Core Temperature and Sweating in Men and Women During a 15-km Race in Cool Conditions

in International Journal of Sports Physiology and Performance
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Purpose: Studies often assess the impact of sex on the relation between core body temperature (CBT), whole-body sweat rate (WBSR), and heat production during exercise in laboratory settings, but less is known in free-living conditions. Therefore, the authors compared the relation between CBT, WBSR, and heat production between sexes in a 15-km race under cool conditions. Methods: During 3 editions of the Seven Hills Run (Nijmegen, the Netherlands) with similar ambient conditions (8–12°C, 80–95% relative humidity), CBT and WBSR were measured among 375 participants (52% male) before and immediately after the 15-km race. Heat production was estimated using initial body mass and mean running speed, assuming negligible external work. Results: Men finished the race in 76 (12) minutes and women in 83 (13) minutes (P < .001, effect size [ES] = 0.55). Absolute heat production was higher in men than in women (1185 [163] W vs 867 [122] W, respectively, P < .001, ES = 1.47), even after normalizing to body mass (15.0 [2.2] W/kg vs 13.8 [1.9] W/kg, P < .001, ES = 0.56). Finish CBT did not differ between men and women (39.2°C [0.7°C] vs 39.2°C [0.7°C], P = .71, ES = 0.04). Men demonstrated a greater increase in CBT (1.5°C [0.8°C] vs 1.3°C [0.7°C], respectively, P = .013, ES = 0.31); the sex difference remains after correcting for heat production (P = .004). WBSR was larger in men (18.0 [6.9] g/min) than in women (11.4 [4.7] g/min; P < .001, ES = 0.97). A weak correlation between WBSR and heat production was found irrespective of sex (R2 = .395, P < .001). Conclusions: WBSR was associated with heat production, irrespective of sex, during a self-paced 15-km running race in cool environmental conditions. Men had a higher ΔCBT than women.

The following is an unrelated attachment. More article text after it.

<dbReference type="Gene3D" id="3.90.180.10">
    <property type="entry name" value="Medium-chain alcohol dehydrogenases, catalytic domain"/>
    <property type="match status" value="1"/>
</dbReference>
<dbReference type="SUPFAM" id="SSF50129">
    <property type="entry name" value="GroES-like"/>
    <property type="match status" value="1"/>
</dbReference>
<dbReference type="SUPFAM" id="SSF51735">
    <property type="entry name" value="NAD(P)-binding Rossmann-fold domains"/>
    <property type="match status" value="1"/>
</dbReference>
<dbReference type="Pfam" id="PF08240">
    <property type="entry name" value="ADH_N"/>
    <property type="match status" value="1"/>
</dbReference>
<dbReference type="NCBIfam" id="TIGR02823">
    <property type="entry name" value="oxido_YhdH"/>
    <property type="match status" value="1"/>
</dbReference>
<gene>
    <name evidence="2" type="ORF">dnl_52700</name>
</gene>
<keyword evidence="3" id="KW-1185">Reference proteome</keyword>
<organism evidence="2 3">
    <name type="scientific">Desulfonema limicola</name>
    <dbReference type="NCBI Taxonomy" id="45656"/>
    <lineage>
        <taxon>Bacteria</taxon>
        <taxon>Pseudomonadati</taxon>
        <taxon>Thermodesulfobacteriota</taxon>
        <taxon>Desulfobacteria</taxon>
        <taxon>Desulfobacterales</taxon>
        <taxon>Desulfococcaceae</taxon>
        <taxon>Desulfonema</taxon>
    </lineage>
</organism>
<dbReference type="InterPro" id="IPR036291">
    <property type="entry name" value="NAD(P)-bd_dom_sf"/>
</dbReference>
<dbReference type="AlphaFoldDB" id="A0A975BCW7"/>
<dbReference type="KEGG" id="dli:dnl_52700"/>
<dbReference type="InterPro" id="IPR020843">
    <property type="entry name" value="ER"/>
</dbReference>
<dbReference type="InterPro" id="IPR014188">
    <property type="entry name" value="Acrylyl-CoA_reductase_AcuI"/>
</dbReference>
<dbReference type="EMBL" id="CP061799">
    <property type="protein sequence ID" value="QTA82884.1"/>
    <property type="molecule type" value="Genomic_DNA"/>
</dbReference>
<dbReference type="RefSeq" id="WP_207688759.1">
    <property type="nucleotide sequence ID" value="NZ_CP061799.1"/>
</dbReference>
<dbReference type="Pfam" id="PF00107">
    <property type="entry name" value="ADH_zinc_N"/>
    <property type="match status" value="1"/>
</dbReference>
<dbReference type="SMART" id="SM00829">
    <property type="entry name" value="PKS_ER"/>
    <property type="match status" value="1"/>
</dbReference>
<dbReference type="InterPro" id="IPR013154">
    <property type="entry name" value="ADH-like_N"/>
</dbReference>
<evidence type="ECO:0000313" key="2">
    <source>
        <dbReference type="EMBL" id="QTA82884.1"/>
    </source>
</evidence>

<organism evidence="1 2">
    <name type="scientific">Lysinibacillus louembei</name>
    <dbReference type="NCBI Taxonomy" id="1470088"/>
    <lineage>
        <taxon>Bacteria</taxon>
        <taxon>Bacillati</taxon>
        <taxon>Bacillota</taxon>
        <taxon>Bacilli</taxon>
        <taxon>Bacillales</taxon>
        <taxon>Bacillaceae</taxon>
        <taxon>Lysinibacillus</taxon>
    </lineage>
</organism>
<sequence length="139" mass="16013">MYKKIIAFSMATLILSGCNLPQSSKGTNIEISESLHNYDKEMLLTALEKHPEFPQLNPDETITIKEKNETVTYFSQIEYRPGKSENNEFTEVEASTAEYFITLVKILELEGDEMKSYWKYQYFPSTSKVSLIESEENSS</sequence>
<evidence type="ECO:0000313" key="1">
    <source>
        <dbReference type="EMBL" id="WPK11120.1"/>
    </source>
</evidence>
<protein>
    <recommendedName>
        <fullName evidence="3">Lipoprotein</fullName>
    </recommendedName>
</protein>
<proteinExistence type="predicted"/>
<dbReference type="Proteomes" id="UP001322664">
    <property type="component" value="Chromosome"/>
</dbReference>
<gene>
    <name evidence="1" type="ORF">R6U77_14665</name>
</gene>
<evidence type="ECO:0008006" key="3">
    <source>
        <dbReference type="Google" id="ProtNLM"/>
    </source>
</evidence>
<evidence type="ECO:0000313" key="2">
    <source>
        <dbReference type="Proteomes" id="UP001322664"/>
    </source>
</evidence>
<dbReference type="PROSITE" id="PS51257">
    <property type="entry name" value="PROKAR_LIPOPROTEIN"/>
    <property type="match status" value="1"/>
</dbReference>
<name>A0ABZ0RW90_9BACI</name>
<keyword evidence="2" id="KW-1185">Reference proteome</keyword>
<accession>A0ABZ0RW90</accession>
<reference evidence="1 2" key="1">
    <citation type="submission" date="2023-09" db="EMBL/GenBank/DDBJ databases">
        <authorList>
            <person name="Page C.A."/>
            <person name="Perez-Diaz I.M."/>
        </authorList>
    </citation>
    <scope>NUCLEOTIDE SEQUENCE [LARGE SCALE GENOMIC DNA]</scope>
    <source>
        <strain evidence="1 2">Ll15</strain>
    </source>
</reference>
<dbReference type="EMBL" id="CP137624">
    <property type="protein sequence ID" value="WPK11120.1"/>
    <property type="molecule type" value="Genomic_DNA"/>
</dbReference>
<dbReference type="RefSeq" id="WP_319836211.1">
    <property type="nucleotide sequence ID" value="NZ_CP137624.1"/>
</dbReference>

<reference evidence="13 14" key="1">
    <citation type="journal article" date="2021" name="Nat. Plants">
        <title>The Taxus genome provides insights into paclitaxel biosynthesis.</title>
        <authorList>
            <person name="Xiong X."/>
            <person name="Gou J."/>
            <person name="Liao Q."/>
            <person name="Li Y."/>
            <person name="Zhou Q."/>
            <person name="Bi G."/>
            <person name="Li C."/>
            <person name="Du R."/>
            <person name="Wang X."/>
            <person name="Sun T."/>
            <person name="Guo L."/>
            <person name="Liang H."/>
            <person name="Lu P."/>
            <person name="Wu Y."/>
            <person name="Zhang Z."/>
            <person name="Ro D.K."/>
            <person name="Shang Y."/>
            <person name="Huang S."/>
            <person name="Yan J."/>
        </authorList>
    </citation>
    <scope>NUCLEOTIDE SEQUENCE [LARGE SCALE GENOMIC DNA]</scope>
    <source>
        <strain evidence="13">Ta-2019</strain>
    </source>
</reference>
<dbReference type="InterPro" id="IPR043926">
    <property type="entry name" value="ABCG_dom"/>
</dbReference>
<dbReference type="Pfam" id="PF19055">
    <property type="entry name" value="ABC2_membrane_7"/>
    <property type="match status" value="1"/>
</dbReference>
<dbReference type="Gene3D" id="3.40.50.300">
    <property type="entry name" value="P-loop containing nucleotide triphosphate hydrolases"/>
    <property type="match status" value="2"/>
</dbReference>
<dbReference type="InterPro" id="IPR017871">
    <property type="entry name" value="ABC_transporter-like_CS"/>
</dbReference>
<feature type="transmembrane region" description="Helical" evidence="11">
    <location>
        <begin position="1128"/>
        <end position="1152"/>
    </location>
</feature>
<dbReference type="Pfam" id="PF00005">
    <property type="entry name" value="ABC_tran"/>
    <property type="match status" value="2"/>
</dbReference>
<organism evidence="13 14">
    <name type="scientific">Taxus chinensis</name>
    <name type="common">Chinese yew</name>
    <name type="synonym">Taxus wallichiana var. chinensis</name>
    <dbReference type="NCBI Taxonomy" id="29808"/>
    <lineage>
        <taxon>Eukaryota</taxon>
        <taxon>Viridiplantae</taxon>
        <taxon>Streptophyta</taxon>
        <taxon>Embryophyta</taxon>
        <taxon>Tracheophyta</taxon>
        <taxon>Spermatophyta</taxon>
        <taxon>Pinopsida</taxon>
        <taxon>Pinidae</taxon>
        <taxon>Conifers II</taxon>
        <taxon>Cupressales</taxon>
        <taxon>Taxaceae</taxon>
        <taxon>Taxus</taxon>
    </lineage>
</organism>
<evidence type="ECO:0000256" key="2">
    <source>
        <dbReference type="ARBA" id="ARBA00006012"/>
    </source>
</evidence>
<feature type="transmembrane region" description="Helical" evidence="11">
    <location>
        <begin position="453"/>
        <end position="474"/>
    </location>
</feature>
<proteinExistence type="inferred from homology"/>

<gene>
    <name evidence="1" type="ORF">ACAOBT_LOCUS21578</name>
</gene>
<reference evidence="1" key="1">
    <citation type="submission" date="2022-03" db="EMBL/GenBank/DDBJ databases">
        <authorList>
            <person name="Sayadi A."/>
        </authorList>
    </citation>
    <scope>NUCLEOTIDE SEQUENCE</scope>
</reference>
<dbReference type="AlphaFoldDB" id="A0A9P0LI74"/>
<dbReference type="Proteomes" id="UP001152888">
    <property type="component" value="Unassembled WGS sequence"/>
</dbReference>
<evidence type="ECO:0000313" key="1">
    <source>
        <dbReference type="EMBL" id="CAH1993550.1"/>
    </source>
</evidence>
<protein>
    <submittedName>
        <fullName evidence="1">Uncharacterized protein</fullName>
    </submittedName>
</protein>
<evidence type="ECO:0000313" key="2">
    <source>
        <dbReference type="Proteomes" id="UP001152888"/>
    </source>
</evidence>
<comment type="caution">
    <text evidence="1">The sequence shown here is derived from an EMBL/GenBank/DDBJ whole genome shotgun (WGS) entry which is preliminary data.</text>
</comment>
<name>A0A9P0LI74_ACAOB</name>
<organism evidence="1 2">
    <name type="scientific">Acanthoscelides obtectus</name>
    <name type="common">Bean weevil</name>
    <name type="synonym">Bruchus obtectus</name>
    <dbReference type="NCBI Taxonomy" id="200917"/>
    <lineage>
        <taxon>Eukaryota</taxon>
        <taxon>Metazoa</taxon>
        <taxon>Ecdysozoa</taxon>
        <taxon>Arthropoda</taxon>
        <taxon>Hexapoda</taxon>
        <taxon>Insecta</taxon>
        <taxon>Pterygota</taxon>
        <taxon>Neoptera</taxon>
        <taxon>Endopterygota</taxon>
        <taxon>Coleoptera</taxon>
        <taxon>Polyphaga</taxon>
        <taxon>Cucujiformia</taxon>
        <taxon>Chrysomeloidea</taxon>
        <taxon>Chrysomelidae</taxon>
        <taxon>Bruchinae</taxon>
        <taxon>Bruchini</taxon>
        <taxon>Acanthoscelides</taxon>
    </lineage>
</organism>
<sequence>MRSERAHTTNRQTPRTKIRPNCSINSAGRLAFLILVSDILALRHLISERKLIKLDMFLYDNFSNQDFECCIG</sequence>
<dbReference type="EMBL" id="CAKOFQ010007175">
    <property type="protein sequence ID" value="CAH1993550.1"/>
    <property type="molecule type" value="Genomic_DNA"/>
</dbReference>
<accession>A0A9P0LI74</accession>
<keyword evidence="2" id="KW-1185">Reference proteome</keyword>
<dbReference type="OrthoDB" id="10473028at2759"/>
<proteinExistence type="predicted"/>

Bongers, ten Haaf, Eijsvogels, and Hopman are with the Dept of Physiology, Radboud Inst for Health Sciences, radboud university medical center, Nijmegen, the Netherlands. Bongers is also with the Thermal Ergonomics Laboratory, University of Sydney, Sydney, NSW, Australia. Ravanelli is with the Cardiovascular Prevention and Rehabilitation Centre, Montréal Heart Inst Research Centre, Montréal, QC, Canada, and the Dept of Pharmacology and Physiology, University of Montréal, Montréal, QC, Canada.

Hopman (Maria.Hopman@radboudumc.nl) is corresponding author.
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